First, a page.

Since February 2021, KWEB has been massively sold down by about 70% due to concerns around delisting of China technology companies listed in the US, along with Chinese government clampdowns on tech companies. The diversification might have prevented you from picking a poorer performing China technology stock, but it would not have saved you against an industry crisis.

Niche, high-risk investment strategy

ETFs are not just meant for long-term investors, they can also be used by expert investors to express niche investment strategies and gain exposure to different asset classes.

For example, at the peak of COVID-19, work-from-home ETFs (NYSEACRA: WFH) and (NYSEACRA: IWFH) allowed investors to ride on potential outperformance in stocks that will benefit from the shift to remote working.

A bitcoin ETF (NYSEACRA: BITO), which was listed in October 2021, also allows investors to get bitcoin returns.

These ETFs are often listed at the peak of retail investor hype, and are often not based on sound long-term investment fundamentals. It is thus important for investors to exercise caution when choosing between ETFs.

Higher risk through leveraged ETFs

Not all ETFs are directly invested into the underlying stocks. Many ETFs rely on complex financial instruments — that is, derivatives – to give synthetic exposure to certain stocks or indices.

Popular Leveraged ETFs

ETF name Ticker Exchange
Leveraged Exposure
Expense Ratio
Proshares UltraPro QQQ TQQQ NYSEArca Long 3x NASDAQ 100 1.01%
Proshares UltraPro S&P 500 UPRO NYSEArca Long 3x S&P 500 0.93%
Direxion Daily S&P 500 Bull 3x Shares SPXL NYSEArca Long 3x S&P 500 0.97%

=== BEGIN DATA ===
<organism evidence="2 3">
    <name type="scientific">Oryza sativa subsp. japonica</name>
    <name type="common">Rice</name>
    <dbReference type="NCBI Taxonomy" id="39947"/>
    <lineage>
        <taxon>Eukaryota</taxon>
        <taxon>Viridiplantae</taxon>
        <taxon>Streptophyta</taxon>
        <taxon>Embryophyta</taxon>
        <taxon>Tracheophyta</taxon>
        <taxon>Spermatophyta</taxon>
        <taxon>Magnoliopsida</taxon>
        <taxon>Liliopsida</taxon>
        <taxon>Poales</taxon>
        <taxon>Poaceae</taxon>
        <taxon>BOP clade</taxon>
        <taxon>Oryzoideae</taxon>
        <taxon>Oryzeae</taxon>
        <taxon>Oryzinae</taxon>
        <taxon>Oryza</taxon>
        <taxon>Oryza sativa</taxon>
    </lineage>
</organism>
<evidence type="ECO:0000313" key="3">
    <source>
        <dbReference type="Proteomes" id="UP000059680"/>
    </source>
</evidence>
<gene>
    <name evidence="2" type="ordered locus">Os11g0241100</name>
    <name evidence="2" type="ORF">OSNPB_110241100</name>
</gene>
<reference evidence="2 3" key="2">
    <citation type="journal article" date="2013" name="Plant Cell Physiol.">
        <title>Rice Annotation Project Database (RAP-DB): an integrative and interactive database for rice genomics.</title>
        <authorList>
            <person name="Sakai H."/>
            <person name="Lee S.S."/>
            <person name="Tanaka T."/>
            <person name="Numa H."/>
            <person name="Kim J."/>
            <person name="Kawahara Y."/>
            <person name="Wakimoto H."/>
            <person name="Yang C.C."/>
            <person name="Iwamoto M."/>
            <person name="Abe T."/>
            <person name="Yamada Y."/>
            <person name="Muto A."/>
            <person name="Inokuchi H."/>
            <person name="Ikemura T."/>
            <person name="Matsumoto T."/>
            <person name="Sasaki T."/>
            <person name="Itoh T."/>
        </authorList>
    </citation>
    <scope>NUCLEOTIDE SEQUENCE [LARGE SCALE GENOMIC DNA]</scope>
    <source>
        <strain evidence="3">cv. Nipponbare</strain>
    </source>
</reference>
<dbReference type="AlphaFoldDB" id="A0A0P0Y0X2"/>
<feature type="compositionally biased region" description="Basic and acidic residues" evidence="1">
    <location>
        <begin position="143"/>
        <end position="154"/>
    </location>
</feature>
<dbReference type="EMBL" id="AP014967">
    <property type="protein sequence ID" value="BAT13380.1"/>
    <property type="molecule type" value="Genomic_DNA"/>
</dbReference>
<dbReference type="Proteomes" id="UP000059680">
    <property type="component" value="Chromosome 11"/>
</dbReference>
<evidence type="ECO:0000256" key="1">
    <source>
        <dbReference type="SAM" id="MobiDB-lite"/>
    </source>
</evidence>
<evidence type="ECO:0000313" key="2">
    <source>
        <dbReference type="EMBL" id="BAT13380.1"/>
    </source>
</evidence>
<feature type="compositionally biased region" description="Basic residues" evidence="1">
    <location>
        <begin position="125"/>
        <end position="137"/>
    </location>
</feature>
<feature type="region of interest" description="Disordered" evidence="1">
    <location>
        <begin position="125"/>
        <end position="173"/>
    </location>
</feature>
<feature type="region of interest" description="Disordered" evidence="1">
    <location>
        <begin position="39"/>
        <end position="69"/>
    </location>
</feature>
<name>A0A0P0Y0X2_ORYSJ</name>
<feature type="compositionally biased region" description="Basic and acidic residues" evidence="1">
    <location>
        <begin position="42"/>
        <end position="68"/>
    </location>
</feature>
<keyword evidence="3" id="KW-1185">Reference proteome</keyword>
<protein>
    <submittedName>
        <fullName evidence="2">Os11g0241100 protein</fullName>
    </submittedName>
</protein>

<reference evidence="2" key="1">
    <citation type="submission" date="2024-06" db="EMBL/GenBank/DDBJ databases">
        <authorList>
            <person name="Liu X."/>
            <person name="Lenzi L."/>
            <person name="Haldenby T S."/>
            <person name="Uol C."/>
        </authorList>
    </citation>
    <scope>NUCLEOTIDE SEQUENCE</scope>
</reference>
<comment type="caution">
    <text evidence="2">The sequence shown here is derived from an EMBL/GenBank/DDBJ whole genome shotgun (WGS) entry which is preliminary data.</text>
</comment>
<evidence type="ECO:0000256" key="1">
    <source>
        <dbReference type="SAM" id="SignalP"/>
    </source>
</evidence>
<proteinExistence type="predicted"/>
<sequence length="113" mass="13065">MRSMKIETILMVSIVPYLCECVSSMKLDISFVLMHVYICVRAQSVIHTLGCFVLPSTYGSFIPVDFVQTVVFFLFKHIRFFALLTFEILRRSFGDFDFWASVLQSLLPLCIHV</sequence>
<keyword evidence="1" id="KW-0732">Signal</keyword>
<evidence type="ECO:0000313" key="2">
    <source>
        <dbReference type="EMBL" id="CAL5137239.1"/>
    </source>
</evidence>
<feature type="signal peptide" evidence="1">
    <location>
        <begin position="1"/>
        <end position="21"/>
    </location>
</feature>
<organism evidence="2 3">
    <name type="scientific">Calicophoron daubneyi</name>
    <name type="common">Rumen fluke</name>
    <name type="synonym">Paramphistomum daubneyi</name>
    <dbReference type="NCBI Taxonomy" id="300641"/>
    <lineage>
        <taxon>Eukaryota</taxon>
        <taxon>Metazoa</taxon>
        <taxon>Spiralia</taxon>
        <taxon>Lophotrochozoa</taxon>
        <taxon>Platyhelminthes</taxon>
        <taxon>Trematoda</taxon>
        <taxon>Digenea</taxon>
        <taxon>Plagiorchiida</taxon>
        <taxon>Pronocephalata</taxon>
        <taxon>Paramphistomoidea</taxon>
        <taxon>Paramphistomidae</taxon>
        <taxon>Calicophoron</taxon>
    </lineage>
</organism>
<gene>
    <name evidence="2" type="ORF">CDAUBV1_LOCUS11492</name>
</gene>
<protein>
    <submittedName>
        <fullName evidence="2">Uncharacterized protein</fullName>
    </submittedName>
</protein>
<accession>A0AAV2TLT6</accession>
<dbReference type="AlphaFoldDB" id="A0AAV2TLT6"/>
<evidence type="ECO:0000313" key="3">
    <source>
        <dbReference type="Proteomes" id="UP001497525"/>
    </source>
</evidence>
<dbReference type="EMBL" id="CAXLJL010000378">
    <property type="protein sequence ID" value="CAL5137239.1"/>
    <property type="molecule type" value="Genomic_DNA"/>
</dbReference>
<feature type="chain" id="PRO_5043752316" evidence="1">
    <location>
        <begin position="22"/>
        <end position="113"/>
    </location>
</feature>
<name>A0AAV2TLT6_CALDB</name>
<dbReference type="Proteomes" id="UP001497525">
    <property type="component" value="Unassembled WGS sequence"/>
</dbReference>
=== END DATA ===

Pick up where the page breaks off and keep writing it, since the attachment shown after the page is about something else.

Proshares UltraPro Short QQQ SQQQ NYSEArca Short 3x S&P 500 0.95%

Data accurate as of Sep 2022

For example, investors of leveraged ETFs get 2 or 3 times the daily gains or losses in a single stock or index. The assumption is that investing in a relatively safer index or blue chip companies allows for the use of leverage for higher returns. However, leverage multiplies losses and gains equally (also known as volatility decay). This effect, combined with higher fund management fees lead to poorer risk-return ratio.

Cost of liquidity and bid-ask spread in ETFs

Unlike typical stocks or bonds, the true value of a share of an ETF can often be determined by calculating the Net Asset Value (NAV) of the underlying listed investments, divided by the total number of shares outstanding.

However, the price that we invest in ETFs are subject to the supply and demand of the ETF in the stock exchange, rather than having it determined based on the NAV. When the markets are stable, ETF prices and NAV are typically close. However, during periods of volatility and uncertainty, there would be greater mispricing of ETFs and you might be purchasing ETFs at a premium over its actual value, or selling it as a discount. This ETF liquidity risk adds up to your total cost of investing.